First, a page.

Alpha Estate Winery
Alpha Estate produced the Malagousia I explored for this rare varieties feature and the wine was absolutely stunning. Accomplished viticulturist Makis Mavridis, along with the help of chemist-oenologist Angelos Iatridis founded Alpha Estate in 1997. After perfecting his craft in various regions throughout Greece, Mavridis landed on producing his own wine in northwestern Greece, specifically in Amyndeon within the Florina region of Macedonia. The winery is located amongst 75 hectares of estate vineyards, ensuring the fastest possible processing times as the grapes come directly off the vines and into the winery during harvest.
Florina is Greece’s coldest viticultural region and also home to one of the country’s most important viticultural areas, the plateau of Amynteo. In PDO Amynteo, the climate is humid and more temperate. Four lakes and mountainous terrain ranging from 500-700 meters above sea level moderate the temperature of the zone. The soils of Amynteo are low fertility, sandy soils with thick alluvial deposits and calcareous substrates.
The Malagousia grapes that produced the wine below were grown in the Amyndeon plateau within PGI Florina. The vines faced Mount Varas at a northwestern exposure, 620 – 710m above sea level. Soils of the vineyard are sandy, sandy clay, and limestone.
Alpha Estate Malagouzia, Single Vineyard “Turtles” 2018
This wine was made from 100% Malagousia grapes from a single vineyard block selected by the team at Alpha Estate. They aptly named the vineyard block “turtles” because the vineyard ecosystem includes an ancient nesting area for a local turtle species that the winery works to preserve and protect.
- Brilliant, light yellow color with green reflections
- Fresh, lively, and intense aromas of lemon peel, honeydew melon, spices, rose, honeysuckle, and lychee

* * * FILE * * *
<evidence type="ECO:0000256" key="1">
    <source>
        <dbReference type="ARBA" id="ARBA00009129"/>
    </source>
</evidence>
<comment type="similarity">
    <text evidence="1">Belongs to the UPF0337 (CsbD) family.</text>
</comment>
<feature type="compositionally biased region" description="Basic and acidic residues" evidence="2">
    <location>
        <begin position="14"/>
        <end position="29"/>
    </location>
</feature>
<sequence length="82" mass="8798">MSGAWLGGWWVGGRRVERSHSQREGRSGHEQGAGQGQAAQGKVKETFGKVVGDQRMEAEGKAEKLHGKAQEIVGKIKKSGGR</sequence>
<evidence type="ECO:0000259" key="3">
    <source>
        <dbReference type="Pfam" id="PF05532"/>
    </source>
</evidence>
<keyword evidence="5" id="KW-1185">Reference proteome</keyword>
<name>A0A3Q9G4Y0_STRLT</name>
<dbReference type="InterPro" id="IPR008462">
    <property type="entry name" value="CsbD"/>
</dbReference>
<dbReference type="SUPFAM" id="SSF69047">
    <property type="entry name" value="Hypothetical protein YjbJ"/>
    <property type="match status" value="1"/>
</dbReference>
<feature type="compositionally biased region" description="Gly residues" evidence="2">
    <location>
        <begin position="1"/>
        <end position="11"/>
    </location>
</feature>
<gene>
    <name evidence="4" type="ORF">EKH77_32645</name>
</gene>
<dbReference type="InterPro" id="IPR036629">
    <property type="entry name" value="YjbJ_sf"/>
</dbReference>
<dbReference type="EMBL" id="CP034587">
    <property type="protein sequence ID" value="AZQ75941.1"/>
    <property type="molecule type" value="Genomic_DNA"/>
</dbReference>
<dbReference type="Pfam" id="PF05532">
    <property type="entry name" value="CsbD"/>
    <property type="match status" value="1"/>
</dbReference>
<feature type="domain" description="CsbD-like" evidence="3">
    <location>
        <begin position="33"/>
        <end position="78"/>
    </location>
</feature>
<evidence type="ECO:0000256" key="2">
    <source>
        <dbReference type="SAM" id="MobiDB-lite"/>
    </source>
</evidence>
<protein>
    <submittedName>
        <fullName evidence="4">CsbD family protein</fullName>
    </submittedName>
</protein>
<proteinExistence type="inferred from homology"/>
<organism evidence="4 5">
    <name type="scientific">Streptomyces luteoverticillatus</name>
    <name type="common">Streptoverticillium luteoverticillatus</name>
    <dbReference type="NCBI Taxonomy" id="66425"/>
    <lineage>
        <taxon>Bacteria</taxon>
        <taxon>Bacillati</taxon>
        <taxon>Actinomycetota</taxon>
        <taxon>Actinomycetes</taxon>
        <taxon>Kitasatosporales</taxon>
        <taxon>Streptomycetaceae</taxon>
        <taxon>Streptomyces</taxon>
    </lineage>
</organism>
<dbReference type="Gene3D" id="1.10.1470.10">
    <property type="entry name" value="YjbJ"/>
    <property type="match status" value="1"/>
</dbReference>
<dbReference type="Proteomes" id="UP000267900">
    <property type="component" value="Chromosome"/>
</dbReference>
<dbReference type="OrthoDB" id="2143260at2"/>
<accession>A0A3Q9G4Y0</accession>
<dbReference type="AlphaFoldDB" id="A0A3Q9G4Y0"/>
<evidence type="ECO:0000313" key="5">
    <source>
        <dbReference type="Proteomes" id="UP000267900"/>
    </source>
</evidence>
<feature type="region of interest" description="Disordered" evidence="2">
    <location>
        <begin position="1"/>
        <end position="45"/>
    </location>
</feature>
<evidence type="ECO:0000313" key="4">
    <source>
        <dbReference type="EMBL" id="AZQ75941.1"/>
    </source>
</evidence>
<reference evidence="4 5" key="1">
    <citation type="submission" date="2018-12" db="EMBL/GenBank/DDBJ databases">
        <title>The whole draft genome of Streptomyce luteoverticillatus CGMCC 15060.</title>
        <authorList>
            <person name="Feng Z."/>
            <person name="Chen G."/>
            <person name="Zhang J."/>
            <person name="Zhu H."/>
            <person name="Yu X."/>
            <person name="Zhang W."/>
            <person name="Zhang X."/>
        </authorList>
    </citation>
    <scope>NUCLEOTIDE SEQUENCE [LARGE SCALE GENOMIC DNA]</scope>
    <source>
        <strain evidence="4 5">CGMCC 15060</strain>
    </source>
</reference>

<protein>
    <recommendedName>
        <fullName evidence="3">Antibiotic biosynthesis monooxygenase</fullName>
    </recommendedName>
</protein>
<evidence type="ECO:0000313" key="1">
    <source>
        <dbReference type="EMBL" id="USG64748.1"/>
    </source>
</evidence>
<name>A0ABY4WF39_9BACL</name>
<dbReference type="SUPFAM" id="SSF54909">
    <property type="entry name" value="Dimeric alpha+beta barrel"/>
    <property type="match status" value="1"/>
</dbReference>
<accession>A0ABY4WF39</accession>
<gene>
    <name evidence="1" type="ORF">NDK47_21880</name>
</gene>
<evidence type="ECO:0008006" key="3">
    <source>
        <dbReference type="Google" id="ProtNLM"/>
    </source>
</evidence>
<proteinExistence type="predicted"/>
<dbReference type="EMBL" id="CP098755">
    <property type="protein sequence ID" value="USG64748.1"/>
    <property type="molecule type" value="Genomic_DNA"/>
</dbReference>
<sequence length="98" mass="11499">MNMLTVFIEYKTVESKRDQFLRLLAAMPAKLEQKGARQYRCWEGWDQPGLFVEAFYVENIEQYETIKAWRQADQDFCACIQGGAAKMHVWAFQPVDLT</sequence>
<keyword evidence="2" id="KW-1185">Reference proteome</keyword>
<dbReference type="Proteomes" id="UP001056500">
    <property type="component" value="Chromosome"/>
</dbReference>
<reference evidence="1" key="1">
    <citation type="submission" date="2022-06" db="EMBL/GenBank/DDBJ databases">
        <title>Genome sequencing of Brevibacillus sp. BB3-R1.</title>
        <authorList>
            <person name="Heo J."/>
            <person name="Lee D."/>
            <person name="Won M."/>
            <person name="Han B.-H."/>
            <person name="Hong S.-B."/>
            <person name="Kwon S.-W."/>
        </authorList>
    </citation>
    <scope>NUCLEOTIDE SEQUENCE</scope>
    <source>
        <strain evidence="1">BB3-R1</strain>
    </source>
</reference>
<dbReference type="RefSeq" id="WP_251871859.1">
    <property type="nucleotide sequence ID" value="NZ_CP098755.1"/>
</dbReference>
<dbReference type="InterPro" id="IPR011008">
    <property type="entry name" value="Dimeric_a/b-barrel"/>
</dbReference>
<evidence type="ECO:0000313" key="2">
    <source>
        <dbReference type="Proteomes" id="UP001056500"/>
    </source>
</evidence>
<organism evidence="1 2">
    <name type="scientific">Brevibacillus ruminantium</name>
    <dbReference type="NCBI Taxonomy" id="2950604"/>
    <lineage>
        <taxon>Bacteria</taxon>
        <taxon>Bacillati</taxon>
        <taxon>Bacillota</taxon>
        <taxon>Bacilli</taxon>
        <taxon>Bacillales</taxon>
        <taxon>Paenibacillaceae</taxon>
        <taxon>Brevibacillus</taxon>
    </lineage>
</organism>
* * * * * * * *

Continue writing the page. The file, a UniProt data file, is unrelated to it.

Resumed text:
- Round and rich on the palate with a great structure and moderate acidity
- The floral and lychee aromas carry through to flavors on the palate
- A wine with captivating aromas, tons of finesse, and a polished, persistent finish
Malagousia is an ideal wine to match with Greek seafood meze like calamari with fresh aioli or grilled octopus. This wine is a great pairing for taramosalata, a salty and mouthwateringly delicious Greek spread made with fish roe. I enjoyed this Malagousia alongside homemade dolmades and the pairing was spectacular. The aromatic intensity of the wine paired perfectly with the herbal flavors of the dolmades. I would also pair Malagousia with lighter baked vegetable dishes like a baked zucchini, spinach, and feta casserole, as well as any salad with arugula or an herb and garlic crusted baked halibut.
i enjoyed being on your site. Got here via Wine Folly article what winemakers don’t tell you about making wine. I’d like to try to source some of the wines here! And your food looks spectacular too.
Welcome Tony! Thanks for your kind words and for checking out my website. I purchased the Greek wines I featured for my rare varieties series from Wine.com. Let me know if you are interested in sourcing Greek wines for a business? If so, I have a great Greek importer contact here in Texas that I am happy to connect you with. Cheers!